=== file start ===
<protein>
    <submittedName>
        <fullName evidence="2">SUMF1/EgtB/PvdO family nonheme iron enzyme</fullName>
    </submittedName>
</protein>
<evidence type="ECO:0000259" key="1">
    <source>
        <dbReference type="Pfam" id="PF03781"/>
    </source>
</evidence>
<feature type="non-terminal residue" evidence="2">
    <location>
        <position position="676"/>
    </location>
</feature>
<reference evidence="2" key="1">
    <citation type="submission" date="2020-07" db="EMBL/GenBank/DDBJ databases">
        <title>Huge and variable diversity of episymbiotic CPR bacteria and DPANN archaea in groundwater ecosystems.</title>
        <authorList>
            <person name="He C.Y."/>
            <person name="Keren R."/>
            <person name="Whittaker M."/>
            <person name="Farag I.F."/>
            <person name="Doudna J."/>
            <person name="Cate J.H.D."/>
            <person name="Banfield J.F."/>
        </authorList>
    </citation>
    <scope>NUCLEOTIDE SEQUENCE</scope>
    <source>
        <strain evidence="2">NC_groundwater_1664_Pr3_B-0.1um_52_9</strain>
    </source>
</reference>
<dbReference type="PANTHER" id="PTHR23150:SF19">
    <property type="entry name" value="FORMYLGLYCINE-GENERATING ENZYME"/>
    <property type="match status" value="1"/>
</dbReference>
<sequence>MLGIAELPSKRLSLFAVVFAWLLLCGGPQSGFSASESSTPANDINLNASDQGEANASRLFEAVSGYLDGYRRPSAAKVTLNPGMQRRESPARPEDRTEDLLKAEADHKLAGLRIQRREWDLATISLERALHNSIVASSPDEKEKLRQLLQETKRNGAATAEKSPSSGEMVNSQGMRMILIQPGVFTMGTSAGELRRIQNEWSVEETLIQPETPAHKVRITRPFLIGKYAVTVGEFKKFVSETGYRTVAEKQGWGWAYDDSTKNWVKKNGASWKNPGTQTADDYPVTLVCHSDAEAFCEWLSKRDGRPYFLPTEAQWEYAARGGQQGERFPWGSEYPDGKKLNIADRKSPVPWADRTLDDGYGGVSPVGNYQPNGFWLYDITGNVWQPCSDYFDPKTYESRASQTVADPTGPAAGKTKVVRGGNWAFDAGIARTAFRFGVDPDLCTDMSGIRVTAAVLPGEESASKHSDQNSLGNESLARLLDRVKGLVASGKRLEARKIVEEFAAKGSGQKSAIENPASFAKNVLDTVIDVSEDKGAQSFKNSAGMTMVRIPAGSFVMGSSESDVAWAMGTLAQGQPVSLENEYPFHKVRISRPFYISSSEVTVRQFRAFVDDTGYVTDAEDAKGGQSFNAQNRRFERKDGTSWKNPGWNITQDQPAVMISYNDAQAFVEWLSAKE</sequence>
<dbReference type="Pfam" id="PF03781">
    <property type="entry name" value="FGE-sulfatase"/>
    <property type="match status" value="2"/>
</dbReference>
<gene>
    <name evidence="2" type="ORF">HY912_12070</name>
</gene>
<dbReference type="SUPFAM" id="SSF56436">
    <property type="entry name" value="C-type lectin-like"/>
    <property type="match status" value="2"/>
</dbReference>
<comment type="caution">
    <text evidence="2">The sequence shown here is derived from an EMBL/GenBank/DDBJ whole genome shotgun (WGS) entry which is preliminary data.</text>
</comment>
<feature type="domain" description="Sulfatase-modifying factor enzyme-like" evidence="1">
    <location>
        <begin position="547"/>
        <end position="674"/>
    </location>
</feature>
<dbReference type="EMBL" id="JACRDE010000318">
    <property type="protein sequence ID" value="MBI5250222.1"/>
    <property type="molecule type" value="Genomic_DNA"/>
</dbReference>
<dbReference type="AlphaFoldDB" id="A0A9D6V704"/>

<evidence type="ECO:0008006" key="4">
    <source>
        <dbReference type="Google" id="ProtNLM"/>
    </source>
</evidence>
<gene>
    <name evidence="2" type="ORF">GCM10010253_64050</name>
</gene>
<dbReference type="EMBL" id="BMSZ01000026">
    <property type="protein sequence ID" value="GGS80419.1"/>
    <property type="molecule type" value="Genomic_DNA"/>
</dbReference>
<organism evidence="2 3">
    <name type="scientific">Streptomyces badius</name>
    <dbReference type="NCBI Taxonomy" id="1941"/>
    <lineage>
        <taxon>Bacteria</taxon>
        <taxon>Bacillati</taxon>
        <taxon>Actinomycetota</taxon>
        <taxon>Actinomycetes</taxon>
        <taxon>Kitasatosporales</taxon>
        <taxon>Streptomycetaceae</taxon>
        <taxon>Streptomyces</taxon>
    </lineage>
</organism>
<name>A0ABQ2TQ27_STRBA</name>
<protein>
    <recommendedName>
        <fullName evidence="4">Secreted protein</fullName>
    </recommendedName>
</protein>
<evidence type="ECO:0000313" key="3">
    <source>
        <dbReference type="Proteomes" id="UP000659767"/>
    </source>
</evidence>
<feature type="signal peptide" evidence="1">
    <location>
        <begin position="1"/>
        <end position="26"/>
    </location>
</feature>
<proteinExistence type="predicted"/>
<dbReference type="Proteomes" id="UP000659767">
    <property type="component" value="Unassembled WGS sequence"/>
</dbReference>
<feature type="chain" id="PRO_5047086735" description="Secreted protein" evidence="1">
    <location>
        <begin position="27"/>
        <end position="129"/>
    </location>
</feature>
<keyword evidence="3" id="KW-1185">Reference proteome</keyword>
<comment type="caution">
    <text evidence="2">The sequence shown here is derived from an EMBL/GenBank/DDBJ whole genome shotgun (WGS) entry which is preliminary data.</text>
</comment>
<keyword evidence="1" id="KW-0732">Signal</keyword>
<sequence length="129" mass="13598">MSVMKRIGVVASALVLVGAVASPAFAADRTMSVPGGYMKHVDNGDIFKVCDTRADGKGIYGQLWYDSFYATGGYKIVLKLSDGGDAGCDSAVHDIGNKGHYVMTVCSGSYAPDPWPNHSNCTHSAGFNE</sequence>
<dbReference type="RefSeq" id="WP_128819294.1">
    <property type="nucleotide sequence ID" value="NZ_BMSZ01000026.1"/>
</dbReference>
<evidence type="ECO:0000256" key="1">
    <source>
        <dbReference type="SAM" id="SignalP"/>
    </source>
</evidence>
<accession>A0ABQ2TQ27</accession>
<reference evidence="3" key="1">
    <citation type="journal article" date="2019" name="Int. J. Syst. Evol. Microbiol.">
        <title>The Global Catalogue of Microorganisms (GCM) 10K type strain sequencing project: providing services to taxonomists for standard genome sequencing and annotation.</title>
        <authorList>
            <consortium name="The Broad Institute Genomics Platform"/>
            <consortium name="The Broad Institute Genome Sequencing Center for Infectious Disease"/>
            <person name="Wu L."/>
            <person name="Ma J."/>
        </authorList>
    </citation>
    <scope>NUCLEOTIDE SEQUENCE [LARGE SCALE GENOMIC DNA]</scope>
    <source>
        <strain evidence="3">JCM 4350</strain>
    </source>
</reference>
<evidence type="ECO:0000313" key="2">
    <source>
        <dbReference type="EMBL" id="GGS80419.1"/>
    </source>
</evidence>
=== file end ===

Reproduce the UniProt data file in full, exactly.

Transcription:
<protein>
    <submittedName>
        <fullName evidence="2">SUMF1/EgtB/PvdO family nonheme iron enzyme</fullName>
    </submittedName>
</protein>
<evidence type="ECO:0000259" key="1">
    <source>
        <dbReference type="Pfam" id="PF03781"/>
    </source>
</evidence>
<feature type="non-terminal residue" evidence="2">
    <location>
        <position position="676"/>
    </location>
</feature>
<reference evidence="2" key="1">
    <citation type="submission" date="2020-07" db="EMBL/GenBank/DDBJ databases">
        <title>Huge and variable diversity of episymbiotic CPR bacteria and DPANN archaea in groundwater ecosystems.</title>
        <authorList>
            <person name="He C.Y."/>
            <person name="Keren R."/>
            <person name="Whittaker M."/>
            <person name="Farag I.F."/>
            <person name="Doudna J."/>
            <person name="Cate J.H.D."/>
            <person name="Banfield J.F."/>
        </authorList>
    </citation>
    <scope>NUCLEOTIDE SEQUENCE</scope>
    <source>
        <strain evidence="2">NC_groundwater_1664_Pr3_B-0.1um_52_9</strain>
    </source>
</reference>
<dbReference type="PANTHER" id="PTHR23150:SF19">
    <property type="entry name" value="FORMYLGLYCINE-GENERATING ENZYME"/>
    <property type="match status" value="1"/>
</dbReference>
<sequence>MLGIAELPSKRLSLFAVVFAWLLLCGGPQSGFSASESSTPANDINLNASDQGEANASRLFEAVSGYLDGYRRPSAAKVTLNPGMQRRESPARPEDRTEDLLKAEADHKLAGLRIQRREWDLATISLERALHNSIVASSPDEKEKLRQLLQETKRNGAATAEKSPSSGEMVNSQGMRMILIQPGVFTMGTSAGELRRIQNEWSVEETLIQPETPAHKVRITRPFLIGKYAVTVGEFKKFVSETGYRTVAEKQGWGWAYDDSTKNWVKKNGASWKNPGTQTADDYPVTLVCHSDAEAFCEWLSKRDGRPYFLPTEAQWEYAARGGQQGERFPWGSEYPDGKKLNIADRKSPVPWADRTLDDGYGGVSPVGNYQPNGFWLYDITGNVWQPCSDYFDPKTYESRASQTVADPTGPAAGKTKVVRGGNWAFDAGIARTAFRFGVDPDLCTDMSGIRVTAAVLPGEESASKHSDQNSLGNESLARLLDRVKGLVASGKRLEARKIVEEFAAKGSGQKSAIENPASFAKNVLDTVIDVSEDKGAQSFKNSAGMTMVRIPAGSFVMGSSESDVAWAMGTLAQGQPVSLENEYPFHKVRISRPFYISSSEVTVRQFRAFVDDTGYVTDAEDAKGGQSFNAQNRRFERKDGTSWKNPGWNITQDQPAVMISYNDAQAFVEWLSAKE</sequence>
<dbReference type="Pfam" id="PF03781">
    <property type="entry name" value="FGE-sulfatase"/>
    <property type="match status" value="2"/>
</dbReference>
<gene>
    <name evidence="2" type="ORF">HY912_12070</name>
</gene>
<dbReference type="SUPFAM" id="SSF56436">
    <property type="entry name" value="C-type lectin-like"/>
    <property type="match status" value="2"/>
</dbReference>
<comment type="caution">
    <text evidence="2">The sequence shown here is derived from an EMBL/GenBank/DDBJ whole genome shotgun (WGS) entry which is preliminary data.</text>
</comment>
<feature type="domain" description="Sulfatase-modifying factor enzyme-like" evidence="1">
    <location>
        <begin position="547"/>
        <end position="674"/>
    </location>
</feature>
<dbReference type="EMBL" id="JACRDE010000318">
    <property type="protein sequence ID" value="MBI5250222.1"/>
    <property type="molecule type" value="Genomic_DNA"/>
</dbReference>
<dbReference type="AlphaFoldDB" id="A0A9D6V704"/>

<evidence type="ECO:0008006" key="4">
    <source>
        <dbReference type="Google" id="ProtNLM"/>
    </source>
</evidence>
<gene>
    <name evidence="2" type="ORF">GCM10010253_64050</name>
</gene>
<dbReference type="EMBL" id="BMSZ01000026">
    <property type="protein sequence ID" value="GGS80419.1"/>
    <property type="molecule type" value="Genomic_DNA"/>
</dbReference>
<organism evidence="2 3">
    <name type="scientific">Streptomyces badius</name>
    <dbReference type="NCBI Taxonomy" id="1941"/>
    <lineage>
        <taxon>Bacteria</taxon>
        <taxon>Bacillati</taxon>
        <taxon>Actinomycetota</taxon>
        <taxon>Actinomycetes</taxon>
        <taxon>Kitasatosporales</taxon>
        <taxon>Streptomycetaceae</taxon>
        <taxon>Streptomyces</taxon>
    </lineage>
</organism>
<name>A0ABQ2TQ27_STRBA</name>
<protein>
    <recommendedName>
        <fullName evidence="4">Secreted protein</fullName>
    </recommendedName>
</protein>
<evidence type="ECO:0000313" key="3">
    <source>
        <dbReference type="Proteomes" id="UP000659767"/>
    </source>
</evidence>
<feature type="signal peptide" evidence="1">
    <location>
        <begin position="1"/>
        <end position="26"/>
    </location>
</feature>
<proteinExistence type="predicted"/>
<dbReference type="Proteomes" id="UP000659767">
    <property type="component" value="Unassembled WGS sequence"/>
</dbReference>
<feature type="chain" id="PRO_5047086735" description="Secreted protein" evidence="1">
    <location>
        <begin position="27"/>
        <end position="129"/>
    </location>
</feature>
<keyword evidence="3" id="KW-1185">Reference proteome</keyword>
<comment type="caution">
    <text evidence="2">The sequence shown here is derived from an EMBL/GenBank/DDBJ whole genome shotgun (WGS) entry which is preliminary data.</text>
</comment>
<keyword evidence="1" id="KW-0732">Signal</keyword>
<sequence length="129" mass="13598">MSVMKRIGVVASALVLVGAVASPAFAADRTMSVPGGYMKHVDNGDIFKVCDTRADGKGIYGQLWYDSFYATGGYKIVLKLSDGGDAGCDSAVHDIGNKGHYVMTVCSGSYAPDPWPNHSNCTHSAGFNE</sequence>
<dbReference type="RefSeq" id="WP_128819294.1">
    <property type="nucleotide sequence ID" value="NZ_BMSZ01000026.1"/>
</dbReference>
<evidence type="ECO:0000256" key="1">
    <source>
        <dbReference type="SAM" id="SignalP"/>
    </source>
</evidence>
<accession>A0ABQ2TQ27</accession>
<reference evidence="3" key="1">
    <citation type="journal article" date="2019" name="Int. J. Syst. Evol. Microbiol.">
        <title>The Global Catalogue of Microorganisms (GCM) 10K type strain sequencing project: providing services to taxonomists for standard genome sequencing and annotation.</title>
        <authorList>
            <consortium name="The Broad Institute Genomics Platform"/>
            <consortium name="The Broad Institute Genome Sequencing Center for Infectious Disease"/>
            <person name="Wu L."/>
            <person name="Ma J."/>
        </authorList>
    </citation>
    <scope>NUCLEOTIDE SEQUENCE [LARGE SCALE GENOMIC DNA]</scope>
    <source>
        <strain evidence="3">JCM 4350</strain>
    </source>
</reference>
<evidence type="ECO:0000313" key="2">
    <source>
        <dbReference type="EMBL" id="GGS80419.1"/>
    </source>
</evidence>